It should be noticed that the defendant does not advance his case inventing fanciful theories, unsupported by evidence, of how the event might have occurred. The whole inquiry is concerned with probabilities and facts are required, not mere conjecture unsupported by facts. As Lord Macmillan said in his dissenting judgment in Jones v. Great Western (2) "The dividing line between conjecture and inference is often a very difficult one to draw. A conjecture may be plausible, but it is of no legal value, for it sessense is that it is a mere guess. An inference, inthe, legal sense, on the other hand, is a deduction from the evidence, and if it is are a sonable deduction it may have the validity of legal proof. The attribution of an occurrence to a cause is, I take it, always a matter of inference. The cogency of a legal inference of causation may vary in degree between practical certainty and reasonable probability. Where the coincidence of cause and effect is not a matter of actual observation there is necessarily a hiatus in the direct evidence, but this may be legitimately bridged by an inference from the facts actually observed and proved." In other words, an inference is a deduction from established facts.and an assumption or a guess is something quite different but not necessarily related to established facts.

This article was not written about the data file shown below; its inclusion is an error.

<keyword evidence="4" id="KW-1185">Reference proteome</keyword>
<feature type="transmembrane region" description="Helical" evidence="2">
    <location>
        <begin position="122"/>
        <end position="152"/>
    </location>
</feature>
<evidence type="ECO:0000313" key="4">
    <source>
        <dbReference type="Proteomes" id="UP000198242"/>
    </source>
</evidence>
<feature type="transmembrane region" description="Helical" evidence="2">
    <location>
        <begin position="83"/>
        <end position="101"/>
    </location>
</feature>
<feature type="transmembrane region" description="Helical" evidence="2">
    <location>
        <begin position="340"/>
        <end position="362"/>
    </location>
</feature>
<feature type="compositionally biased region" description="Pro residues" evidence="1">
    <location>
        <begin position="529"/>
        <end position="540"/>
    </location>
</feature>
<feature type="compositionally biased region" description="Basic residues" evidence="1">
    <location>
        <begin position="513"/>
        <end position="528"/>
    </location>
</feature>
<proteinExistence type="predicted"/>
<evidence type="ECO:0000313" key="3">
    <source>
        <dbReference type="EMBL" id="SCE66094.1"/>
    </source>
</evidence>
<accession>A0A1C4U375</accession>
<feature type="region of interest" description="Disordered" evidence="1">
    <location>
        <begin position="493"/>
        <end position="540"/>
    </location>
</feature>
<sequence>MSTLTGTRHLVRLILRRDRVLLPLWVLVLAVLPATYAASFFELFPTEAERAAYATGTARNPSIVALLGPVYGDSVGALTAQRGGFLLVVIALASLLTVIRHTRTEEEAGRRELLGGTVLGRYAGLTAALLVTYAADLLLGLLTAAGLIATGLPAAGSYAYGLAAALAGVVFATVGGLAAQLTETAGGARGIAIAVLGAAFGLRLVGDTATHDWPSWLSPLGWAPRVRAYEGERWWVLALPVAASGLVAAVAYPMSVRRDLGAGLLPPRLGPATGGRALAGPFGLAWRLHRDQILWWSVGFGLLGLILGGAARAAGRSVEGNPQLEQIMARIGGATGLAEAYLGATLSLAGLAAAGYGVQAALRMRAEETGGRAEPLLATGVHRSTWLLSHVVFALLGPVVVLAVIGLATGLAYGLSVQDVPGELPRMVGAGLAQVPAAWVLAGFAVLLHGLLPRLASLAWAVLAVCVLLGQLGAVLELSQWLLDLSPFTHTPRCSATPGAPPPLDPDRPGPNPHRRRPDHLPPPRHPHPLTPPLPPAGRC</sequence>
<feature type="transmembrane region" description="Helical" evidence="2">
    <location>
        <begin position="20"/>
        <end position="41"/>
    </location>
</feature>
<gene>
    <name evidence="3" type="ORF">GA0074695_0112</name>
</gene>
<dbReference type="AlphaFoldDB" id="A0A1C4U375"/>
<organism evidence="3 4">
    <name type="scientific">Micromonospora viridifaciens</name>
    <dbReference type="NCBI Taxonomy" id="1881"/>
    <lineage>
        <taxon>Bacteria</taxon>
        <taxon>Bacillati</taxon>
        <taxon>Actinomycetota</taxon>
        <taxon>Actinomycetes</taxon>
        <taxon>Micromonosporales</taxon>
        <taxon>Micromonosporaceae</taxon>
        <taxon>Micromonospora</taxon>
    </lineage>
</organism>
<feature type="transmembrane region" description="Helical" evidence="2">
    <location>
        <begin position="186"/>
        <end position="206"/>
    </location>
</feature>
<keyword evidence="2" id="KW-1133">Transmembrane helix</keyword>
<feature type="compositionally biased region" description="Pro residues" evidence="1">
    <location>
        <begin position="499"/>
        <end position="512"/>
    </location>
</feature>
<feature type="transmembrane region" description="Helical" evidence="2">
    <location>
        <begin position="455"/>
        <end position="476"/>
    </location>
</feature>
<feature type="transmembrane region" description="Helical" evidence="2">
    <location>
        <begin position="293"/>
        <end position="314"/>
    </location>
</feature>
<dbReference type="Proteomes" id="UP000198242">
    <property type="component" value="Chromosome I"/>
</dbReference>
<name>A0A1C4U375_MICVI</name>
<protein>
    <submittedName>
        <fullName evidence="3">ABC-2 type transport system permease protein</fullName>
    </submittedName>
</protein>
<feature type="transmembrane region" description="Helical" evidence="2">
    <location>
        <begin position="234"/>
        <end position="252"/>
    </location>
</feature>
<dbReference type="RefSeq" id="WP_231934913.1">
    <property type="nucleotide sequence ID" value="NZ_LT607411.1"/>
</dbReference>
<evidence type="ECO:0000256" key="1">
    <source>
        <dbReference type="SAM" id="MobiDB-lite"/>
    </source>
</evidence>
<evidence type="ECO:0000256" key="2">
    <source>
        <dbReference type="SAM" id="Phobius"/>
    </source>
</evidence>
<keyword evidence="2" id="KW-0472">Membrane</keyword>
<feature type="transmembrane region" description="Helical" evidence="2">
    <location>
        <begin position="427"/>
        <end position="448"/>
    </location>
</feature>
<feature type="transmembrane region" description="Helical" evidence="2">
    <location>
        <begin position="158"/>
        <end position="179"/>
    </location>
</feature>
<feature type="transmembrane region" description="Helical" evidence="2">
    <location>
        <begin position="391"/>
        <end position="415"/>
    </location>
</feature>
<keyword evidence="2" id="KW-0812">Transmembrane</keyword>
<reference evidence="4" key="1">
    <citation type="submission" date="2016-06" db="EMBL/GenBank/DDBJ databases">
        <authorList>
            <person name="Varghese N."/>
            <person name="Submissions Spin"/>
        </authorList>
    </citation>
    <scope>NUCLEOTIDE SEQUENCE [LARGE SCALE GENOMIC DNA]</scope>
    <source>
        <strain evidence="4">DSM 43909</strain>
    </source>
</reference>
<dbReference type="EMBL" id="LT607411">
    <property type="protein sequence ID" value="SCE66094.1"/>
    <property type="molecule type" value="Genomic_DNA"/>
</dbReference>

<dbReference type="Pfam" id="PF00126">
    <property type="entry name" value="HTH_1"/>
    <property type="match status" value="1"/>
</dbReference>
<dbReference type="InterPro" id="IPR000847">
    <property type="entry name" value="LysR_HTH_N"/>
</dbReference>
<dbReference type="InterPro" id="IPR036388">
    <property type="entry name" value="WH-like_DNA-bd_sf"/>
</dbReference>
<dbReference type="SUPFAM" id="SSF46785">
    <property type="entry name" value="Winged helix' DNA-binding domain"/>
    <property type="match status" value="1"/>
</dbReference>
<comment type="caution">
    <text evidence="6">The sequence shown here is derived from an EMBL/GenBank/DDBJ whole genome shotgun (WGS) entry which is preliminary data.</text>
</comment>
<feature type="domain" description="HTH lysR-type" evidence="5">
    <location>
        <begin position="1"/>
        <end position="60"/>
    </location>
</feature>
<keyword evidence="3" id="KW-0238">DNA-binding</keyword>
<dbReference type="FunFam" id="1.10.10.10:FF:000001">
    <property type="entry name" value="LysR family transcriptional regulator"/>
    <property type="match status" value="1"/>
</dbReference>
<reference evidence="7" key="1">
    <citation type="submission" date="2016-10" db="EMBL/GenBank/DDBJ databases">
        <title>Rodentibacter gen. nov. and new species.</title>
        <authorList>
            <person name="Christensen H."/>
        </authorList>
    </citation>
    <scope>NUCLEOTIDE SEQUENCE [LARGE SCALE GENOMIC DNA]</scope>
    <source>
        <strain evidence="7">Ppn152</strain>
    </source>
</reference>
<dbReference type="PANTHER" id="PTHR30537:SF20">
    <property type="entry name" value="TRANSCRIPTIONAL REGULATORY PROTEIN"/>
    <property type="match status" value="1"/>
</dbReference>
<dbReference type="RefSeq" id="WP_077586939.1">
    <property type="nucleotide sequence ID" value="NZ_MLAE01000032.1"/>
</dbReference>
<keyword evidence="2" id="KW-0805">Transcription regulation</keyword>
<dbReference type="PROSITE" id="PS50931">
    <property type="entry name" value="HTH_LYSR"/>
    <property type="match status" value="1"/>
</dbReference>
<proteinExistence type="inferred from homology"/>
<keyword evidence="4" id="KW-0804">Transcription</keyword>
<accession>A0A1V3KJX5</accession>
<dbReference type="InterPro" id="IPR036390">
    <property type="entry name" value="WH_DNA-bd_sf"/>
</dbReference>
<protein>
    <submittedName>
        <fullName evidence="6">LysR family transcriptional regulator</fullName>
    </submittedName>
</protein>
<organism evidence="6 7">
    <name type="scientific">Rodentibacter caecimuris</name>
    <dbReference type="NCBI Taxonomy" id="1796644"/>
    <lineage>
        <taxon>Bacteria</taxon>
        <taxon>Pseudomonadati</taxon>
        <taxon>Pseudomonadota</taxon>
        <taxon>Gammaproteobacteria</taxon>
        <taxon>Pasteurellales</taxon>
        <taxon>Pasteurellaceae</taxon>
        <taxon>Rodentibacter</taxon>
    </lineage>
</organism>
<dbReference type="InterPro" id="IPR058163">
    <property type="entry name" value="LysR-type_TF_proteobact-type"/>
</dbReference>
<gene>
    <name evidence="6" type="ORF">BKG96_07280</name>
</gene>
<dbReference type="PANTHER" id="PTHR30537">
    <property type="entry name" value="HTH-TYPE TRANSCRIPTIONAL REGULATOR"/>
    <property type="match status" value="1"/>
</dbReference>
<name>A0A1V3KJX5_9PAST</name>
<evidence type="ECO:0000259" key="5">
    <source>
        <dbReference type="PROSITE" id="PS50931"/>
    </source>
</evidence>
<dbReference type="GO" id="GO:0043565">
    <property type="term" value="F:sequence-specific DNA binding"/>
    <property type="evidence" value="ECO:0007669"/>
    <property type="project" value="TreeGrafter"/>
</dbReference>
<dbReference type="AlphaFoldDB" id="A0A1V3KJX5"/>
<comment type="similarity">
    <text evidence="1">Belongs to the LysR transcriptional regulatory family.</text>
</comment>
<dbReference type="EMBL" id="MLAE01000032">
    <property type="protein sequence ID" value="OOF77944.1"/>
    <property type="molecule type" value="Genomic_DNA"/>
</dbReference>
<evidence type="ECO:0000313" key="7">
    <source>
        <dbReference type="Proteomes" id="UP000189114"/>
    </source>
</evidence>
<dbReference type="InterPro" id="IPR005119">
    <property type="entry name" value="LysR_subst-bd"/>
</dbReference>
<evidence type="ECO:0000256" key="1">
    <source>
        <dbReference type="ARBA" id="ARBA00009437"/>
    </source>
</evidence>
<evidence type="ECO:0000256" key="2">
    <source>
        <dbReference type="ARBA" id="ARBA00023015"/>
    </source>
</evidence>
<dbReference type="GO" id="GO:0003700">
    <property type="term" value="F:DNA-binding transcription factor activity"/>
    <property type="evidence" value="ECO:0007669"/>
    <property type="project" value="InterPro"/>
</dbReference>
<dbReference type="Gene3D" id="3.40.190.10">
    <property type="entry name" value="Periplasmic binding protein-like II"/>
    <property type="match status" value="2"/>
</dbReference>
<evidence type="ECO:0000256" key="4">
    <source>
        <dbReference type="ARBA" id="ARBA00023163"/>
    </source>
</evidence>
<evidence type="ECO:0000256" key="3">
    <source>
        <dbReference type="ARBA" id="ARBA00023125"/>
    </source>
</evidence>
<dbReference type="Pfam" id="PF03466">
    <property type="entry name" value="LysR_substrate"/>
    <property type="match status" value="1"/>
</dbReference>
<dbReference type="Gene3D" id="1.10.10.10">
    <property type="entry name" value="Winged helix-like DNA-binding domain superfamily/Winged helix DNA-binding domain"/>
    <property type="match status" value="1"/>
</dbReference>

(1) [1950] 1 All England Reports 392, 399.

7-M 45 Sup CI/75 (2) [1930] 47 T. L. R. 39.

554 Alternatively, in those instances where the defendant is unable to explain the accident, it is incumbent upon him to advance positive proof that he had taken all reasonable steps to avert foreseeable harm.